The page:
This paper reviews cases of successful price and wage adjustment in Australia, Latvia and the newly-formed German states and contrasts them with the Greek experience under the Troika programme. Latvia stands out as having had the quickest adjustment in wages. By contrast, before the crisis, Greek wages appeared to have been largely insensitive to labour market conditions, but this changed with the programme. The authors find that the reaction of wages to unemployment in Greece under the programme was increasingly similar to that observed in Germany and Portugal (a case that has attracted less attention). A priori it is likely that the change in wage behaviour in Greece was due to the labour market reforms imposed under the programme. But this cannot be proven beyond doubt.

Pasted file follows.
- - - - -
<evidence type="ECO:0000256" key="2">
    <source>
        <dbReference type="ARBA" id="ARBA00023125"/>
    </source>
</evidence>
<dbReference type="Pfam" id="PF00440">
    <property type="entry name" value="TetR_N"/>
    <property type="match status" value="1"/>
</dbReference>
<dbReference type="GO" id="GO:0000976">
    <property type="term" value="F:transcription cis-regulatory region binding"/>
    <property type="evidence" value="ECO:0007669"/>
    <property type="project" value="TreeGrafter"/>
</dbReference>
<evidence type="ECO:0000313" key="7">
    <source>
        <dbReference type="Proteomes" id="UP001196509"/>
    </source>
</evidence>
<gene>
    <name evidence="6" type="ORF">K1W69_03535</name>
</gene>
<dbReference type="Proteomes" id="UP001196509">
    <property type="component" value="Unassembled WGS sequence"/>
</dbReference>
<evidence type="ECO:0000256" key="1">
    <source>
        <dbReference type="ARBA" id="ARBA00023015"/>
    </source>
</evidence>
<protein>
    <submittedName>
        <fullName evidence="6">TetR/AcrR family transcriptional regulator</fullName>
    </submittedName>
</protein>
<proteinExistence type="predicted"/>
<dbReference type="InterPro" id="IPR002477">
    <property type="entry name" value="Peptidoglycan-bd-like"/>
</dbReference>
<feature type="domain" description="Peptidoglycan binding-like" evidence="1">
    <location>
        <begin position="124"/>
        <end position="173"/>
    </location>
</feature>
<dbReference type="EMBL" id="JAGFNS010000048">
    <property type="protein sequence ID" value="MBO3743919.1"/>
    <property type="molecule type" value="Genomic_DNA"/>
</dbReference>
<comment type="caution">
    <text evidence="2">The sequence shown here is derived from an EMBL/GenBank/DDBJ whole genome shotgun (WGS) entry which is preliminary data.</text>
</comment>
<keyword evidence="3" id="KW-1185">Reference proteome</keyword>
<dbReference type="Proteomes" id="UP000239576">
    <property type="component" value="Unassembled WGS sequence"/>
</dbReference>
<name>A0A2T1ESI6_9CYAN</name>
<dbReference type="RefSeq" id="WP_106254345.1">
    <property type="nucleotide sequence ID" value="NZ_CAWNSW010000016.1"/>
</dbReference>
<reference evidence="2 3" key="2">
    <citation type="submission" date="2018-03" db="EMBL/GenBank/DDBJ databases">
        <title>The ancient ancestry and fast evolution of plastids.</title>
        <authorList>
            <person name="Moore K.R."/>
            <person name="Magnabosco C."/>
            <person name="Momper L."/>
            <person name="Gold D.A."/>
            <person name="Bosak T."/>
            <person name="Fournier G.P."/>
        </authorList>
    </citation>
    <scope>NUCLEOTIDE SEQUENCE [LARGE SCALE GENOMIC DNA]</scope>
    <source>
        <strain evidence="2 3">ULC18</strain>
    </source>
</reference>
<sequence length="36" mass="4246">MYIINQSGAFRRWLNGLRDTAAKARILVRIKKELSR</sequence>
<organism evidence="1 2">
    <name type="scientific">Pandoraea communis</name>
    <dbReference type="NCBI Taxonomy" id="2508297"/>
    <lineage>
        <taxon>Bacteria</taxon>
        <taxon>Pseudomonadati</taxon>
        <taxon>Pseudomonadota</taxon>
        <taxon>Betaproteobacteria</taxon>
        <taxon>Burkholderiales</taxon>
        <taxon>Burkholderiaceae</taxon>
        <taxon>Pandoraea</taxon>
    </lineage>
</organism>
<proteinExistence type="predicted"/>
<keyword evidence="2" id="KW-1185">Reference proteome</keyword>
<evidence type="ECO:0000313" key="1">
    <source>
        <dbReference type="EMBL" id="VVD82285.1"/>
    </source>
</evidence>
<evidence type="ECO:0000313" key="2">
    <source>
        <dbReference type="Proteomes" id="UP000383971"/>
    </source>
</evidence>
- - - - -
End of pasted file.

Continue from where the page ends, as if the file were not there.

Keywords: Phillips curves, price and wage adjustment, internal devaluation, Australia, Greece, Latvia, Portugal, West vs. East Germany
Ansgar Belke is ad personam Jean Monnet Chair for Macroeconomics, University of Duisburg, Essen. Daniel Gros is Director of CEPS. This paper is externally published in the European Journal of Comparative Economics, Vol. 14, No. 2.